We do not intend that the Japanese shall be enslaved as a race or destroyed as a nation, but stern justice shall be meted out to all war criminals, including those who have visited cruelties upon our prisoners. Democratic tendencies among the Japanese people shall be supported and strengthened. Freedom of speech, of religion and of thought, as well as respect for the fundamental human rights shall be established.
(11)
Japan shall be permitted to maintain such industries as will sustain her economy but not those which would enable her to rearm for war. To this end, access to, as distinguished from control of, raw materials shall be permitted. Eventual Japanese participation in world trade relations shall be permitted.4
(12)
The occupying forces of the Allies shall be withdrawn from Japan as soon as these objectives have been accomplished and there has been established beyond doubt a peacefully inclined, responsible government of a character representative of the Japanese people. This may include a constitutional monarchy under the present dynasty if the peace-loving nations can be convinced of the genuine determination of such a government to follow policies of peace which will render impossible the future development of aggressive militarism in Japan.
(13)
We call upon the Japanese people and those in authority in Japan to proclaim now the unconditional surrender of all the Japanese armed forces and to provide proper and adequate assurances of their good faith in such action. The alternative for Japan is prompt and utter destruction.
  1. It has not definitely been established that this is the draft given to Byrnes on July 6 (see document No. 595). It is, however, a revision of the draft which Stimson submitted to Truman on July 2 (enclosure 2 to document No. 592) and the text here printed was attached to Hackworth’s memorandum of July 9 ( document No. 596).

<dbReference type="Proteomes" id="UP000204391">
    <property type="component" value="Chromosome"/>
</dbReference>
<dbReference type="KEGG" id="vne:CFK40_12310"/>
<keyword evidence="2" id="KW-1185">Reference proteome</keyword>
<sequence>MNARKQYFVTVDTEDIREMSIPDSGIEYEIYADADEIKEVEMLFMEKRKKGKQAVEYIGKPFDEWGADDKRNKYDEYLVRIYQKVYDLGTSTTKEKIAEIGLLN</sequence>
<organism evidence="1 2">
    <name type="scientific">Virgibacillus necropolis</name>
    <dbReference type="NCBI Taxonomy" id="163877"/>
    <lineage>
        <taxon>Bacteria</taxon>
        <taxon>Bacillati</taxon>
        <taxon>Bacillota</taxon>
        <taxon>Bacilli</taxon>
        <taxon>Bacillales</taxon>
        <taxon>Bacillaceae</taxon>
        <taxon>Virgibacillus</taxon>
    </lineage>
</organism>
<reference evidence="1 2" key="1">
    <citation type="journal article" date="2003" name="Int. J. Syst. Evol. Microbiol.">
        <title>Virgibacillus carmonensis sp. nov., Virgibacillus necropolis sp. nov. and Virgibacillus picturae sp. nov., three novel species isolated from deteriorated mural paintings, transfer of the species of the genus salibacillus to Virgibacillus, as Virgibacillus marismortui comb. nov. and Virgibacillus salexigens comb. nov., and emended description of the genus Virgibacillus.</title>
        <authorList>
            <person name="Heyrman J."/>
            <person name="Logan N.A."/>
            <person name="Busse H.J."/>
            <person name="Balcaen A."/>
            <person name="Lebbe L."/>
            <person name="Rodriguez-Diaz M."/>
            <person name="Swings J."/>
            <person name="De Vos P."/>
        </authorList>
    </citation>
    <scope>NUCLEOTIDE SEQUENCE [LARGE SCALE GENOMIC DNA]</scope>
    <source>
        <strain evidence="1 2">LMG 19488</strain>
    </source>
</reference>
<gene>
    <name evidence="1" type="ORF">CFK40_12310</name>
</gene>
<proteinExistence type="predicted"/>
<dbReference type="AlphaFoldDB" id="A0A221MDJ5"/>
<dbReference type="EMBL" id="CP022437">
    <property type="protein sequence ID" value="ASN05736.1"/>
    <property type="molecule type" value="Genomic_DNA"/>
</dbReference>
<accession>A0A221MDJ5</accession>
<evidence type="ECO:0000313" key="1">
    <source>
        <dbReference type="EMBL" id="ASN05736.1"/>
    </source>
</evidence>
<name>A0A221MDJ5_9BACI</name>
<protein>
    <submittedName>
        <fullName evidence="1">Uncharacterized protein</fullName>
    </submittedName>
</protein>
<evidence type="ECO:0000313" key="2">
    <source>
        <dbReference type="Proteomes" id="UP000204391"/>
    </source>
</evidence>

A variant text, identical with this document except for paragraph 11, has been erroneously identified as a draft prepared in the Department of State in May 1945. See Grew, Turbulent Era, vol. ii, p. 1431; Institute of Pacific Relations, Hearings Before the Subcommittee To Investigate the Administration of the Internal Security Act and Other Internal Security Laws of the Committee on the Judiciary, United States Senate, 82d Congress, 1st Session (Washington, Government Printing Office, 1951–1953), pt. 3, pp. 728–734. The Department of State draft statement of May 1945 (file No. 740.0011 EW/5–3145) is, however, quite different, and the draft proclamation printed here is clearly derived from the text which Stimson had submitted to Truman on July 2 (enclosure 2 to document No. 592), which in turn was based on the material which Stimson had placed before the Committee of Three on June 26 (see document No. 591).

  2. Brackets throughout this document appear in the original.
  3. The words printed in italics throughout this draft were underscored in the source copy, apparently to call attention to changes from an earlier draft (see enclosure 2 to document No. 592), and this emphasis was inadvertently carried over into later drafts and into the final text. Cf. documents Nos. 1244, 1249, and 1382, printed in vol. ii .
  4. The following typed memorandum, of unidentified authorship, is stapled to the file copy of this document:

    “It is suggested that there be added at the end of paragraph numbered (11):

    “‘Questions such as reparations will be taken up at the proper time.’”